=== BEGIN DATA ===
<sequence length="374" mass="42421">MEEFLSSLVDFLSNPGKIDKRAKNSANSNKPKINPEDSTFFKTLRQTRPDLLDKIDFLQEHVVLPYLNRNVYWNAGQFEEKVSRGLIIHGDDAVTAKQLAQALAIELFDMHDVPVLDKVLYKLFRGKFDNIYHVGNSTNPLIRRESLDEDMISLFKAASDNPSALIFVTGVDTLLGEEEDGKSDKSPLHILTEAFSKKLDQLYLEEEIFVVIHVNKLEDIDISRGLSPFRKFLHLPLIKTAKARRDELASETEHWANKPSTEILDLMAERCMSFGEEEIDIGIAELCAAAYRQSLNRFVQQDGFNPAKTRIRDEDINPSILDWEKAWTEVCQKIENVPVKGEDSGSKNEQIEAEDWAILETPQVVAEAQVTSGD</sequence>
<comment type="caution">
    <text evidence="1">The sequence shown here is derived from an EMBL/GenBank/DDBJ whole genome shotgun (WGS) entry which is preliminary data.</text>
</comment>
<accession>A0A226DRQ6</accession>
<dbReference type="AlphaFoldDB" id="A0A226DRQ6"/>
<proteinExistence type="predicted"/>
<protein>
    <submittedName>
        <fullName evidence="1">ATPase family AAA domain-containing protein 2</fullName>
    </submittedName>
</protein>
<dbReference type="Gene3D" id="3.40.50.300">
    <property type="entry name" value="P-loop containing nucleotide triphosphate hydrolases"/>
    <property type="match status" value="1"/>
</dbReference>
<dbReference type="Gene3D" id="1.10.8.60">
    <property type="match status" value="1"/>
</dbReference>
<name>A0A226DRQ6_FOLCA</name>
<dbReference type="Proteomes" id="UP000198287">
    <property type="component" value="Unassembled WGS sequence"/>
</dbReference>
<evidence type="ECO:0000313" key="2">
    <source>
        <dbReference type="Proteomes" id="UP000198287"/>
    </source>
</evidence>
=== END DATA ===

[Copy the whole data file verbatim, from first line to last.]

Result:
<sequence length="374" mass="42421">MEEFLSSLVDFLSNPGKIDKRAKNSANSNKPKINPEDSTFFKTLRQTRPDLLDKIDFLQEHVVLPYLNRNVYWNAGQFEEKVSRGLIIHGDDAVTAKQLAQALAIELFDMHDVPVLDKVLYKLFRGKFDNIYHVGNSTNPLIRRESLDEDMISLFKAASDNPSALIFVTGVDTLLGEEEDGKSDKSPLHILTEAFSKKLDQLYLEEEIFVVIHVNKLEDIDISRGLSPFRKFLHLPLIKTAKARRDELASETEHWANKPSTEILDLMAERCMSFGEEEIDIGIAELCAAAYRQSLNRFVQQDGFNPAKTRIRDEDINPSILDWEKAWTEVCQKIENVPVKGEDSGSKNEQIEAEDWAILETPQVVAEAQVTSGD</sequence>
<comment type="caution">
    <text evidence="1">The sequence shown here is derived from an EMBL/GenBank/DDBJ whole genome shotgun (WGS) entry which is preliminary data.</text>
</comment>
<accession>A0A226DRQ6</accession>
<dbReference type="AlphaFoldDB" id="A0A226DRQ6"/>
<proteinExistence type="predicted"/>
<protein>
    <submittedName>
        <fullName evidence="1">ATPase family AAA domain-containing protein 2</fullName>
    </submittedName>
</protein>
<dbReference type="Gene3D" id="3.40.50.300">
    <property type="entry name" value="P-loop containing nucleotide triphosphate hydrolases"/>
    <property type="match status" value="1"/>
</dbReference>
<dbReference type="Gene3D" id="1.10.8.60">
    <property type="match status" value="1"/>
</dbReference>
<name>A0A226DRQ6_FOLCA</name>
<dbReference type="Proteomes" id="UP000198287">
    <property type="component" value="Unassembled WGS sequence"/>
</dbReference>
<evidence type="ECO:0000313" key="2">
    <source>
        <dbReference type="Proteomes" id="UP000198287"/>
    </source>
</evidence>